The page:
EHR certification lacking usability factor, doctors say
■ Organized medicine groups express concern that certified products will become obsolete as the meaningful use incentive program evolves.
By Charles Fiegl amednews staff — Posted June 4, 2012
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Washington Federal health officials overseeing standards for electronic health records systems should revise system certification criteria to take usability concerns into account, the American Medical Association and other physician organizations said in comments on a proposed regulation.
In general, organized medicine supports a proposed federal framework for certification of EHRs. In particular, the AMA and others were pleased that the Health and Human Services Dept. Office of the National Coordinator for Health Information Technology outlined basic criteria and placed more emphasis on patient safety.
“However, we continue to harbor significant concerns over EHR usability issues and the lack of robust health information exchanges — challenges that must be addressed so that physicians are able to use EHRs to improve quality of care, delivery, enhance patient safety, as well as support practice efficiencies,” wrote AMA Executive Vice President and CEO James L. Madara, MD.
The ONC, which oversees the certification process, had proposed the new rule in February. At the same time, it drafted rules for the next phase of the EHR meaningful use incentive program. Physicians must use certified EHRs to satisfy meaningful use criteria in order to be eligible for bonuses from Medicare or Medicaid.
More than 1,700 EHR products have met previous certification standards, but the process itself provides no information to physicians on usability or which systems would best fit a particular practice. The AMA recommended that HHS hold a survey on satisfaction with these systems. Results would be disseminated and incorporated into future certification of the technology.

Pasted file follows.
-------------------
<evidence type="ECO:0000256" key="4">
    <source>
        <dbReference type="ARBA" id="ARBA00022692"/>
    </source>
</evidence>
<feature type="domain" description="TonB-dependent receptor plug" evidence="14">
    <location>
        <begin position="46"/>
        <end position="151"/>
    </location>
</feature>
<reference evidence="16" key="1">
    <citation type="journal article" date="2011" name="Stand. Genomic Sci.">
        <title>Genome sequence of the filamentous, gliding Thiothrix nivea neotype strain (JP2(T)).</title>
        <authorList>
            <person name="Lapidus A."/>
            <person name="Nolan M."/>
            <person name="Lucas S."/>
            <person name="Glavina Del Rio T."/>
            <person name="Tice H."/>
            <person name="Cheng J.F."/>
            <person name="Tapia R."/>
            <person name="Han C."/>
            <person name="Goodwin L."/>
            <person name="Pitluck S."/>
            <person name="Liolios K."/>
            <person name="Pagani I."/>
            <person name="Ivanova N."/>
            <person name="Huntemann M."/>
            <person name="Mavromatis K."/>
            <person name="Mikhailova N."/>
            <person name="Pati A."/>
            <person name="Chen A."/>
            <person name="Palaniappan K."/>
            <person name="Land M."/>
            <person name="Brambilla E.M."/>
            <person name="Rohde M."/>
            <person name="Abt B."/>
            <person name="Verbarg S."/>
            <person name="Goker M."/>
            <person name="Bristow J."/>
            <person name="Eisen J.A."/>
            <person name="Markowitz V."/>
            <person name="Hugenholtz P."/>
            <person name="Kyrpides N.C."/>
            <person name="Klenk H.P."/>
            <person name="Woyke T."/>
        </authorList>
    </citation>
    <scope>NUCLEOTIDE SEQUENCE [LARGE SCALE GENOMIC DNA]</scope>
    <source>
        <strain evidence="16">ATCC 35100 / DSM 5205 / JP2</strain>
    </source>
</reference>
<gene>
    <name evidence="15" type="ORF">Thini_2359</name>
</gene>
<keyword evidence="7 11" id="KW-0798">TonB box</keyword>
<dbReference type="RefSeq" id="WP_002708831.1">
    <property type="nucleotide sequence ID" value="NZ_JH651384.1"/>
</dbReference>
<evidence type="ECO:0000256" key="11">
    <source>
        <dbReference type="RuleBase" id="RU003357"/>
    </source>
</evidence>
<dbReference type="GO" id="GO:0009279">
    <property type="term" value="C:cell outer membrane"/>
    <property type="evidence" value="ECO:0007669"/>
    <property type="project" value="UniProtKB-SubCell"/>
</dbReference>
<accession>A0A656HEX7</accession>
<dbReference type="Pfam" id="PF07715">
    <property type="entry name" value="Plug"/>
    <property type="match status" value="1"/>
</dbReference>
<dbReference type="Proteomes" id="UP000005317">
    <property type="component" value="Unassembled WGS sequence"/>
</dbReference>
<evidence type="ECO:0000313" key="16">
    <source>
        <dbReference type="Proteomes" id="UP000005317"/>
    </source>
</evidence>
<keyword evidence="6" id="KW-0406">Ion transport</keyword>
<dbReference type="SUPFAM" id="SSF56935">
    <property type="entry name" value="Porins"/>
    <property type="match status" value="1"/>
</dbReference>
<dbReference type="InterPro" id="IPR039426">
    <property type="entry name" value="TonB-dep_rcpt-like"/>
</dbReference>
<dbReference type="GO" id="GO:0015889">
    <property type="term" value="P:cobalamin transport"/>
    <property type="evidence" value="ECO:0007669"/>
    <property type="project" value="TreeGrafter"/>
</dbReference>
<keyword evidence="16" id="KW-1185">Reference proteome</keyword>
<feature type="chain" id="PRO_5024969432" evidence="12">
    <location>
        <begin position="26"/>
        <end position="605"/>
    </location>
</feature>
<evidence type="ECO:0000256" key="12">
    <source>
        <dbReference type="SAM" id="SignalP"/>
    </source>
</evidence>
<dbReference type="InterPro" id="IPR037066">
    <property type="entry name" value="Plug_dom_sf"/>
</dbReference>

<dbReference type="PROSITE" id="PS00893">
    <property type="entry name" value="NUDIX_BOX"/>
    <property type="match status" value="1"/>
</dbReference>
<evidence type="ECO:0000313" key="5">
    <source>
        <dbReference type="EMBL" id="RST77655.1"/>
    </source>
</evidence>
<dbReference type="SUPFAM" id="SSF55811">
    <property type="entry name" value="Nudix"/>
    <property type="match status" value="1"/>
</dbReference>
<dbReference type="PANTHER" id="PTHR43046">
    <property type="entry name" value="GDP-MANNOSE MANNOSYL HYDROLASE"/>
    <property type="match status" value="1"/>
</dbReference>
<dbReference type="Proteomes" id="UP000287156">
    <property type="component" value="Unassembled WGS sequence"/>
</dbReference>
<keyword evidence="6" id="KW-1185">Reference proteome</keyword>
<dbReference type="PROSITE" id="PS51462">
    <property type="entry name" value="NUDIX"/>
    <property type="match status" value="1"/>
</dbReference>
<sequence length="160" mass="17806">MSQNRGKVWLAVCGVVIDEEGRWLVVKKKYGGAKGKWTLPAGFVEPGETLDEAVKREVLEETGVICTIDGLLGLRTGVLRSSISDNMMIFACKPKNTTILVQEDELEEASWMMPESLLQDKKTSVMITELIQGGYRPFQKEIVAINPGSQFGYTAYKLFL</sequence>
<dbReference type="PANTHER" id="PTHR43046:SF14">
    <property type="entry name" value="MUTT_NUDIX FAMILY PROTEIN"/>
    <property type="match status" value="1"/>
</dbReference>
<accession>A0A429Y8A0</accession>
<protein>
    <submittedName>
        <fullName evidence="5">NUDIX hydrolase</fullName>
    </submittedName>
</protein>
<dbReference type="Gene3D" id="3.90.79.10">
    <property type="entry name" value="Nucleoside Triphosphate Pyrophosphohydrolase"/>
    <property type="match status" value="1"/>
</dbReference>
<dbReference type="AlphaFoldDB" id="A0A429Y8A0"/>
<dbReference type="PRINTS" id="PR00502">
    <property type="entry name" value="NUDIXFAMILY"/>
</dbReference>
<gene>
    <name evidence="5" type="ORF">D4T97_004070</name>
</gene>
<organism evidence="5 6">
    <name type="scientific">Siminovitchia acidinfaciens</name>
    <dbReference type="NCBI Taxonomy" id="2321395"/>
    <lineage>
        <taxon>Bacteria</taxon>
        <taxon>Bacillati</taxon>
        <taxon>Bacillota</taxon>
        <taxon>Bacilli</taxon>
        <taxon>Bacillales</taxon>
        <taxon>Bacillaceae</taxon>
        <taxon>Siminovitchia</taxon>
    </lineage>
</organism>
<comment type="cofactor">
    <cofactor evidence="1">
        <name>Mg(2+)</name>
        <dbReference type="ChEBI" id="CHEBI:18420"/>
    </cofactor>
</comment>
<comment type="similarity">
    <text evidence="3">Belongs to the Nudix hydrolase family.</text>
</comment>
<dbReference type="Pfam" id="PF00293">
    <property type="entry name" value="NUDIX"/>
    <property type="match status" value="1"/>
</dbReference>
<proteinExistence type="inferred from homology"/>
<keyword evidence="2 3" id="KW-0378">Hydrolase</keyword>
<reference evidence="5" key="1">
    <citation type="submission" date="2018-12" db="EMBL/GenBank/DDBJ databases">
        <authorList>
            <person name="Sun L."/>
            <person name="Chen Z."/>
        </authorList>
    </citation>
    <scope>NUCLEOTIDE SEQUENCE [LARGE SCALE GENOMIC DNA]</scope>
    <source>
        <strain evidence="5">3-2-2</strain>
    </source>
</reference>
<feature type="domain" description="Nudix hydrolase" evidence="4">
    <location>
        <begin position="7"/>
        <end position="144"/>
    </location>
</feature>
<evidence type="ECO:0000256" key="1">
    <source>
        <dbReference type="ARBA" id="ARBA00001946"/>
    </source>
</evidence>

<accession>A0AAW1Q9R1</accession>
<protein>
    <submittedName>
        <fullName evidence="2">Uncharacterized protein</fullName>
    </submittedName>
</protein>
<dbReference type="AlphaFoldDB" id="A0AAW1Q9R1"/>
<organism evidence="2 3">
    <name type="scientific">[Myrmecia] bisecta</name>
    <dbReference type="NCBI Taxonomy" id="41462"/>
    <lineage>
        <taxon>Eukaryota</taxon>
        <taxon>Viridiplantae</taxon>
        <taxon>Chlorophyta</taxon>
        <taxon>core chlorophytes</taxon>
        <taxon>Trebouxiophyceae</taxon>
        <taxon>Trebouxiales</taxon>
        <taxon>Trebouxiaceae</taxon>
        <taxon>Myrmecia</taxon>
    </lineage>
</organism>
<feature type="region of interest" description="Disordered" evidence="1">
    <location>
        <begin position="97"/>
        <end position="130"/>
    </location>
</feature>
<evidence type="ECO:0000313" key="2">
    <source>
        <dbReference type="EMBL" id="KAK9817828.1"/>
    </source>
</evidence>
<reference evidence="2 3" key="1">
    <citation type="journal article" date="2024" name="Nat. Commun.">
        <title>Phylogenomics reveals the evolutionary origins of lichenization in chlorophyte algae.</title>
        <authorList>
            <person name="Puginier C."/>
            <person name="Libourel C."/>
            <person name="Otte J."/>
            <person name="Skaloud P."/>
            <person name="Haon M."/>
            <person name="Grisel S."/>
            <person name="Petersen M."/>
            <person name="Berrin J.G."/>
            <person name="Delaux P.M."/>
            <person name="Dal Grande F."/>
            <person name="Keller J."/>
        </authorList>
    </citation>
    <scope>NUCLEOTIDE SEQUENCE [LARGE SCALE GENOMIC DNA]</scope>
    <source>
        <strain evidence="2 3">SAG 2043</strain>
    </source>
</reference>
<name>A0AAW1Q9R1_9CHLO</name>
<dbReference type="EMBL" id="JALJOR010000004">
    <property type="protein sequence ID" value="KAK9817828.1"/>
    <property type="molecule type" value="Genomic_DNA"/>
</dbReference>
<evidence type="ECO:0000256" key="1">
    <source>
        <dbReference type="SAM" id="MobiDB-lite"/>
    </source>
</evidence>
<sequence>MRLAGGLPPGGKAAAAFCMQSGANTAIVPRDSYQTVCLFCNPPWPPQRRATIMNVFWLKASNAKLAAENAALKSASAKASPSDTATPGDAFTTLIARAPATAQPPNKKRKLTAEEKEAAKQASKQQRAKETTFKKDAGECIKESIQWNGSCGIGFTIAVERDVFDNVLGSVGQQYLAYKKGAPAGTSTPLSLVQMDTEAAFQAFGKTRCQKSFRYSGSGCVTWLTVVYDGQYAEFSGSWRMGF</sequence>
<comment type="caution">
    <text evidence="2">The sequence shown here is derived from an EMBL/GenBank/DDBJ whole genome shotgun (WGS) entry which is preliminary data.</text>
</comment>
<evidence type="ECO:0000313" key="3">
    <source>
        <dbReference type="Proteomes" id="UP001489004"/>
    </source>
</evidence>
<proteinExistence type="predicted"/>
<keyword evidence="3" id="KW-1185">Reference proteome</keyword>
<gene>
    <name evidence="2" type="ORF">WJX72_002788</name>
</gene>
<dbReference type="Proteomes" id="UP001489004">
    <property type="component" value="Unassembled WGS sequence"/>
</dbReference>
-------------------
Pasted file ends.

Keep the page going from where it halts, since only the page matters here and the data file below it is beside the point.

The AMA and other physician organizations also have serious doubts about the long-term viability of these products, leaving physicians who invested in the technology vulnerable.
“Another potential impact is the possibility that an EHR vendor or product might be bought or discontinued,” wrote Michael H. Zaroukian, MD, PhD, chair of the medical informatics committee at the American College of Physicians. “This has happened already, leading to additional costs for providers as they have to purchase another certified EHR to qualify for the EHR incentive.”
Including usability standards in the certification process would help ensure that physicians purchase products that will work best for them over the long run, the AMA said.
The ONC used the term “base EHR” to define the fundamental components that systems must have to be compatible for meaningful use. Functions include storing patient demographic information, supporting computerized physician order entry, and protecting confidentiality while storing and exchanging data.
Organized medicine commended the development of base EHR criteria. Specialists and their vendors would use the flexibility outlined in the proposed rule to tailor systems to their practices, wrote Michael X. Repka, MD, the American Academy of Ophthalmology’s government affairs medical director. “The base EHR concept will also eliminate the need for physicians to purchase technology to meet meaningful use objectives that are outside the physician’s scope of practice,” he stated.
The AMA further urged the ONC to require vendors to clarify which EHR measures their products can and cannot support. This information should appear in marketing materials and activities, the Association said.
Under proposed rules on reporting clinical quality measures, the Centers for Medicare & Medicaid Services would require that physicians use certified technology. But trying to keep up with changing program requirements can be difficult and expensive for doctors, the AMA letter said.
The AMA also is concerned that the onus would be placed on physicians to determine which combination of clinical quality measures to report and which systems to use. Doctors making a good-faith effort to meet meaningful use objectives should not be punished because of potential certification issues later on.
“If an existing EHR is determined to be noncertified, this means [an eligible physician] would be required to purchase additional certified modules, and their use would require onerous modifications to [a physician’s] workflow,” Dr. Madara said. “This burden and expense should not fall on the [eligible professionals], and we urge CMS to ensure this does not occur.”